While news websites and newspapers continue to review, analyze and publish opinions based on ProPublica's recent and comprehensive research report on the relatively insignificant income taxes certain of Americas wealthiest Americans have been found to be paying, Republican politicians in Washington are, in their own words, "demanding answers," even as IRS commissioner Charles Rettig has assured them and others that the matter is being thoroughly investigated.
The reason for concern is because taxpayer information is supposed to be confidential, and IRS employees face potential criminal charges if they or others are involved in releasing such data.
As reported, ProPublica – a New York-based, non-profit investigative journalism organization – relied on IRS documents from the tax years 2014 through 2018 to show how little in the way of taxes such individuals as Amazon chief executive Jeff Bezos and Berkshire Hathaway chief executive Warren Buffett paid during this time period, in spite of having "income" that typically measured in the billions of dollars. According to the ProPublica, they and other wealthy Americans had taken advantage of loopholes in the U.S. tax code, such as by keeping their annual "income" to a minimum by holding their wealth instead in the form of homes, yachts, shares in companies that they run and so on. Wealth held in such a way is currently only potentially taxable at the point when the assets in which it's held are sold, and even then, if a gain is realized, there are other loopholes, according to ProPublica.
In a letter to Rettig, dated June 9 – the day after the ProPublica article was published – Ways and Means Republican Leader Kevin Brady (R-Texas) and Senate Finance Committee Ranking Member Mike Crapo (R-Idaho) said they had "serious concern about what appears to be an egregious and illegal breach of taxpayer privacy, stemming from the apparent leak of confidential taxpayer information to the media outlet ProPublica.
"The article states that 'ProPublica has obtained a vast trove of Internal Revenue Service data on the tax returns of thousands of the nation’s wealthiest people, covering more than 15 years,' the two Republican congressmen added.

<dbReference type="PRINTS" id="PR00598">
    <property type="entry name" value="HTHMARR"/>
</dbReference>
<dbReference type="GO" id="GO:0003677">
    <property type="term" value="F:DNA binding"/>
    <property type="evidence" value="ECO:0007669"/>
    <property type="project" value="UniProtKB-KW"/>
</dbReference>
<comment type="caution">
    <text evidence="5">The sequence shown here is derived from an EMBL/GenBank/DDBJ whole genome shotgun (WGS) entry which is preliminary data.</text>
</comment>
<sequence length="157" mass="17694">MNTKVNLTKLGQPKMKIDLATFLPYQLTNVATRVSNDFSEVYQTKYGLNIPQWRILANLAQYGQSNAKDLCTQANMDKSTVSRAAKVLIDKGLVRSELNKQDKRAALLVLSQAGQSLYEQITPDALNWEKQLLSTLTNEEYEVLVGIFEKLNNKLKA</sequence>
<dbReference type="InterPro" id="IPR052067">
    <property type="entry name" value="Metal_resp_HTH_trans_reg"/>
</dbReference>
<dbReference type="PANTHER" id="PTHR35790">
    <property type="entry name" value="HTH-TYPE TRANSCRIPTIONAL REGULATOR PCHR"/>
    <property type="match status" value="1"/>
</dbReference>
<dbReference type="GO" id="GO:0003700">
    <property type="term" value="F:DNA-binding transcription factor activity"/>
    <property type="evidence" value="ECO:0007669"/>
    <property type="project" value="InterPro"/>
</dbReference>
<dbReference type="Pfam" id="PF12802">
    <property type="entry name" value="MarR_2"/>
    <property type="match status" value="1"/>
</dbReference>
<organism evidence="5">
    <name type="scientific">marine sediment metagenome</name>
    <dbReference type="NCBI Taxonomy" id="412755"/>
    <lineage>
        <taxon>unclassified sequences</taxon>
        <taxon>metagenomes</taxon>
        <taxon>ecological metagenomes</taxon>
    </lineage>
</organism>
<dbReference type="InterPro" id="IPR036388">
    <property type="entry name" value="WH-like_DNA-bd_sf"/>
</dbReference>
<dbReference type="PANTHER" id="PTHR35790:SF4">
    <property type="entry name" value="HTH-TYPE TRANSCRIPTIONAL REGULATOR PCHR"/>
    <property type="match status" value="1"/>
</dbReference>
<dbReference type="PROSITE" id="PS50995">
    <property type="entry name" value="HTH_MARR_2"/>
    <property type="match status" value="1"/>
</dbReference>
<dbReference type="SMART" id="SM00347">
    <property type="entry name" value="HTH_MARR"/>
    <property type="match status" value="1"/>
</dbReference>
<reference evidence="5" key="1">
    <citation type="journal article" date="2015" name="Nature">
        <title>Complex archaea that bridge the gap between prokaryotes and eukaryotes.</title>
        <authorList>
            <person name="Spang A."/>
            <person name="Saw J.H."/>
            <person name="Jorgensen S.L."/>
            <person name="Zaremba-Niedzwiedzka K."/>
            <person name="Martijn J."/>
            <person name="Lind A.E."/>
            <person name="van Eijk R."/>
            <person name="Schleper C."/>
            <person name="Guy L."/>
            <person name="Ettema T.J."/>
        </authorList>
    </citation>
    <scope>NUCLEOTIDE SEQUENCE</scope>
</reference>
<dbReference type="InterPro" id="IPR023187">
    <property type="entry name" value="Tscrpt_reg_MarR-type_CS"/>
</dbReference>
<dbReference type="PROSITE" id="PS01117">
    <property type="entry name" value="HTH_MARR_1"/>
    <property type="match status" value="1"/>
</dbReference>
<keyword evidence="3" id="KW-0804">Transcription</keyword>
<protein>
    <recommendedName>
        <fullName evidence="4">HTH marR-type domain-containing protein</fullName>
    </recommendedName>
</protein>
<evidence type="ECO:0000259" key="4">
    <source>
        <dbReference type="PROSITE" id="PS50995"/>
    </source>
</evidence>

"ProPublica’s description of the data, and the nature of the information published, strongly suggests that the information could have only come from within the IRS.
"ProPublica’s use of tax data to effectively provide politicized advocacy for targeting classes of taxpayers for yet more IRS information scrutiny adds to concerns about the massive IRS data breach.
"Anyone accessing or releasing confidential personal tax information from the IRS without necessary approvals faces severe penalties and must be prosecuted."
They went on to note that the U.S. tax system "relies to a great extent on voluntary compliance, and the vast majority of Americans are compliant."
For this reason, they continued a public violation of confidentiality, such as the ProPublica example, "does great damage to taxpayers’ confidence in the IRS and the tax system."
However, the IRS's Rettig assured lawmakers during a Senate Finance Committee hearing on June 8 that there were internal and external investigations beginning, with potential prosecutions to follow, the Wall Street Journal reported.
"I share the concerns of every American for the sensitive and private nature and confidential nature of the information that the IRS receives," he said during a Senate Finance Committee hearing that had been scheduled before the information was released.
"Trust and cofidence in the Internal Revenue Service is sort of the bedrock of asking people and requiring people to provide financial information."
The WSJ said ProPublica "didin't know the identity of its source and described the information it received as IRS data on thousands of people covering more than 15 years."
To read the WSJ article, click here.
As reported, the ProPublica report is being cited by certain Democrats, who are advocating a range of new taxes that would target wealthy American individuals and corporations, as evidence of the need for such measures.
Massachusetts Sen. Elizabeth Warren, for example, who has spoken in the past about the "need" for a "wealth tax," reiterated this view in interviews with major U.S. media organizations after the ProPublica report was published. And on Twitter, she said: "Our tax system is rigged for billionaires who don't make their fortunes through income, like working families do. The evidence is abundantly clear: it is time for a #WealthTax in America to make the ultra-rich finally pay their fair share."
Another school of thought has been emerging, as a U.S. financial publication, Wealth Management, noted today, noted today, in an article that suggested that the ProPublica "attempt to reveal how the rich pay little in taxes might backfire".
"In essence, the article is an 'Estate Planning for Dummies' of sorts," it points out.
"Arguably, the authors’ point could have been made without disclosing private Internal Revenue Service tax files in the name of “public interest” – the publication simply went for the wow factor by using actual numerical figures pulled from the files."
The article then quotes Sandra Swirski, partner at Urban Swirski in Washington, DC, as saying, “If the intent of the ProPublica story was to further a political agenda, they might have shot themselves in the foot.”
It then quotes Swirski as saying that the concern from Congress’s perspective is that an internal data leak is a bad look for the IRS at a critical time.
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